Read the commentary in German here.
For background, read the dossier The Energiewende and Efficiency.
*Like the Clean Energy Wire, Agora Energiewende is funded by Stiftung Mercator and the European Climate Foundation.
Germany will reach a deal by the end of the year on a deadline and way to exit coal-fired power generation, according to mining union IG BCE, reports Nathan Witkop for Montel. Union head Michael Vassiliadis told an industry association conference he was confident that the coal task force charged with drawing up proposals for a fair phaseout would reach a compromise before Germany takes part in climate talks in Poland next month.
Read the report in English here.
For background, read the article Commission watch – Managing Germany’s coal phase-out.
Germany is running the risk of investing too much money in grid extensions, according to grid operator Tennet. Company CEO Lex Hartman warned of stranded assets because artificial intelligence would play an increasingly important role for the power grid, reports Jens Tartler in Tagesspiegel Background. Additionally, digitalisation is lowering the need for backup capacities. Hartman added, however, that the three electricity superhighways currently planned in Germany to connect the windy north to industrial centres in the South were necessary in any case.
For background, read the dossier Energiewende hinges on unblocking the power grid.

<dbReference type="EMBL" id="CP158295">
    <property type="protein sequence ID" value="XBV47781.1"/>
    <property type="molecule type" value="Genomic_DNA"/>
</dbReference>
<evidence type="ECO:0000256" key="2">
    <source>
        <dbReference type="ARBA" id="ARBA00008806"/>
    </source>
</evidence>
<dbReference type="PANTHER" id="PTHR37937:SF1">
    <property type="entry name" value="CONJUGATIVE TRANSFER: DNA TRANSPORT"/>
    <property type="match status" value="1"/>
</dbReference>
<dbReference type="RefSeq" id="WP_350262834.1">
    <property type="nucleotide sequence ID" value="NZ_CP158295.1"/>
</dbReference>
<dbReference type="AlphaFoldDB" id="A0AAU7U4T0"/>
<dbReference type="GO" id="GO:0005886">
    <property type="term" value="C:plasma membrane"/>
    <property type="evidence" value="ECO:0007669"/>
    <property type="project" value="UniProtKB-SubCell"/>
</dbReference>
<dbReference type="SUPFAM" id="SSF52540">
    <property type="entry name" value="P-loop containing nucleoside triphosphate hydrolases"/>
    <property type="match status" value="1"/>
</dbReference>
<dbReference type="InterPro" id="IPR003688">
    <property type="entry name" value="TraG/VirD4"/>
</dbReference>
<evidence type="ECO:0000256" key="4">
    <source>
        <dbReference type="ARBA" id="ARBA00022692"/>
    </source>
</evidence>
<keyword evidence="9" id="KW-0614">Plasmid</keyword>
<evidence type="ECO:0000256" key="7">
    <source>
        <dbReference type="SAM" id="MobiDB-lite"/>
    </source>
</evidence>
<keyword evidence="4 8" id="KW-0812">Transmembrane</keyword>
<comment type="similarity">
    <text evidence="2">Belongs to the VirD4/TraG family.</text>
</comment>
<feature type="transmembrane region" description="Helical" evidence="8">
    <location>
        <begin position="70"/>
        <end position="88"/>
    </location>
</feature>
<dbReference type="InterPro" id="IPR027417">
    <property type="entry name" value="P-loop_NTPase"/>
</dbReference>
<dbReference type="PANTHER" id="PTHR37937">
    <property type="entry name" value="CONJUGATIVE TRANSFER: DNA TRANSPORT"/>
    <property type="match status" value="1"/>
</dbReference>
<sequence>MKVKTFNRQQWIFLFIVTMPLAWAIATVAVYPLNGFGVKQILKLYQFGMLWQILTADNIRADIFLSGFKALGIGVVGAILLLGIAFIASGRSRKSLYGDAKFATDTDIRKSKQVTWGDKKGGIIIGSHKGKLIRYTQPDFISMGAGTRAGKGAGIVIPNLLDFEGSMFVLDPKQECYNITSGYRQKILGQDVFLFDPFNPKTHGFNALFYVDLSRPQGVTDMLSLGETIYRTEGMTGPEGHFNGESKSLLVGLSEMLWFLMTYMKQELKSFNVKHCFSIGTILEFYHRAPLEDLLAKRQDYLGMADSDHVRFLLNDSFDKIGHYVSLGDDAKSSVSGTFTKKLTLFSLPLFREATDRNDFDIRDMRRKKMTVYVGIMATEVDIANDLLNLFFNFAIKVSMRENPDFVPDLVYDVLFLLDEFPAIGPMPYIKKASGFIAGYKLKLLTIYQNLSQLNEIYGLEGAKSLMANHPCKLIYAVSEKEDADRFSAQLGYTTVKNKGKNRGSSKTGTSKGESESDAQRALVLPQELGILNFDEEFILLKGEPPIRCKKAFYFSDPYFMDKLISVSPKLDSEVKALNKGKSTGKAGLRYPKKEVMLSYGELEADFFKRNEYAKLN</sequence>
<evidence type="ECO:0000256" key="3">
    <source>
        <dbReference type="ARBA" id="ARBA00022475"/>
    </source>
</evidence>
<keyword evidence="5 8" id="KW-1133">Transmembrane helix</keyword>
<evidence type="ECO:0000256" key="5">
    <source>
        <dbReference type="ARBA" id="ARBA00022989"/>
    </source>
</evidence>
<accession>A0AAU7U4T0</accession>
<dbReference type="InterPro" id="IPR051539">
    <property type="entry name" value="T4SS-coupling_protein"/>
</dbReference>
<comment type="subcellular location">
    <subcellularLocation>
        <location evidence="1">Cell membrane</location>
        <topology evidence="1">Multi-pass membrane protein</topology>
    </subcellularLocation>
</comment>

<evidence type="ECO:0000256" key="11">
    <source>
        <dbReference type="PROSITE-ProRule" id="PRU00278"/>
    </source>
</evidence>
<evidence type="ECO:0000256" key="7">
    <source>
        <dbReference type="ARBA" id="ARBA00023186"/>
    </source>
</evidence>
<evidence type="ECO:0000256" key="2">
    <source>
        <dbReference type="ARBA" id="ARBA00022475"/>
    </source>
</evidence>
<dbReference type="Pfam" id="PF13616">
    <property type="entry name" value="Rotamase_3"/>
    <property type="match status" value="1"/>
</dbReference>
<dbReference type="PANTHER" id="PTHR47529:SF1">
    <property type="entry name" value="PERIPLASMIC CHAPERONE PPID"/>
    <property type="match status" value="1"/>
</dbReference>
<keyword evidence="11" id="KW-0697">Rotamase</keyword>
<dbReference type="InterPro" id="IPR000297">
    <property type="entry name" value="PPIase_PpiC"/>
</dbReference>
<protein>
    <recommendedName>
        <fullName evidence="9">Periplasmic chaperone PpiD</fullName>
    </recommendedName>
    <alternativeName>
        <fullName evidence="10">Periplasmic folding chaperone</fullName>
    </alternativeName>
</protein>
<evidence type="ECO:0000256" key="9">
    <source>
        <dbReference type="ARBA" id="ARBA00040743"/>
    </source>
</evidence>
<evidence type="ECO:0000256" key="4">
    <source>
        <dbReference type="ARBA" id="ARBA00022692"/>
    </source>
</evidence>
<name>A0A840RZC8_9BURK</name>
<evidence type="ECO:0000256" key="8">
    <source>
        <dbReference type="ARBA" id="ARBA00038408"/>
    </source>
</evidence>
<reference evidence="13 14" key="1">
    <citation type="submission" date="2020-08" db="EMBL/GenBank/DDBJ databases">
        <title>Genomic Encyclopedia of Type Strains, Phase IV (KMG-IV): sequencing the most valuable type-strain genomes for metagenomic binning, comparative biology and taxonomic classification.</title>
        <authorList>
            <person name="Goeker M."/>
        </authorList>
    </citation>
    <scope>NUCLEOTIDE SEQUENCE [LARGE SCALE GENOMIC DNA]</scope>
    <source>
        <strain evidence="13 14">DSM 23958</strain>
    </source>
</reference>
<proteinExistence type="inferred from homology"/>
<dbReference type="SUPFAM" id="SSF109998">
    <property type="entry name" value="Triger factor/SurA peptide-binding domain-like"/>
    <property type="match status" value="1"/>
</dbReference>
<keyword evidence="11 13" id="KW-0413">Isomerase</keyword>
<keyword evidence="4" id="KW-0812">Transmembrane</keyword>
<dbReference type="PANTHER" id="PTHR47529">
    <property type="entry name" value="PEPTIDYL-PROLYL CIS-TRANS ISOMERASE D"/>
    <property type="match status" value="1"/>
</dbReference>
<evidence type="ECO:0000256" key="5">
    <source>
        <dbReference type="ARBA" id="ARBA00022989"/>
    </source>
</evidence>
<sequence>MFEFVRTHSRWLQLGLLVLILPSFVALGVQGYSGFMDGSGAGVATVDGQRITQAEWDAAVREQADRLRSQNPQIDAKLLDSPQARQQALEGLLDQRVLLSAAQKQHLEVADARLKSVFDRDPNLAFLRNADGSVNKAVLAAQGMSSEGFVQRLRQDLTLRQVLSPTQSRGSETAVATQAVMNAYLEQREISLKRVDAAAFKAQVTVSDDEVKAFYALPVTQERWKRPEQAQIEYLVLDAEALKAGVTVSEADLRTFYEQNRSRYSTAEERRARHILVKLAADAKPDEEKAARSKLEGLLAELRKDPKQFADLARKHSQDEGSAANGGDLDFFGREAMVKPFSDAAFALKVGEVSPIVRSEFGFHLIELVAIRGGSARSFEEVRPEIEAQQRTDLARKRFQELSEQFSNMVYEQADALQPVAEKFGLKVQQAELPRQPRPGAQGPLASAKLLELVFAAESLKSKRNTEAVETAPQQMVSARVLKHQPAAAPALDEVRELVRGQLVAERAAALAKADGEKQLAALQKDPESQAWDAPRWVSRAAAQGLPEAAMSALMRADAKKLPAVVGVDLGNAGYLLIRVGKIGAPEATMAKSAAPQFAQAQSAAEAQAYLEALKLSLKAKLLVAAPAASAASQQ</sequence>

Clean Energy Wire
Russia will continue to be an important trading partner also in a future that gradually substitutes fossil energy sources with renewables, Germany’s economy and energy minister Peter Altmaier has said at a the German-Russian Resource Conference in Potsdam. “Russia is blessed with resources and Germany has to import nearly all of what it needs,” Altmaier said, adding that this constellation offered “a great opportunity for cooperation which we are determined to continue.” The German economy minister stressed that Russia had been a reliable supplier of natural gas for over half a century and that this was “not going to change.” He said Germany’s energy transition, the Energiewende, meant that the country’s natural gas supply will increase during a “long” transition period in which the fossil fuel with relatively low carbon emissions will be an important bridge technology. As European gas production is set to decline, projects like the controversial German-Russian pipeline Nord Stream 2 but also the construction of a shipping terminal for liquefied natural gas (LNG) would ensure a diversified supplier network to cover growing demand. Altmaier said the debate over German-Russian resource trade “should not be reduced to energy alone,” arguing that trade in key materials for the Energiewende, such as lithium for batteries or nickel for wind turbines, had huge growth potential as well.
See the CLEW article Putin and Merkel meet to find solution on gas pipeline Nord Stream 2 factsheet Germany’s dependence on imported fossil fuels for background.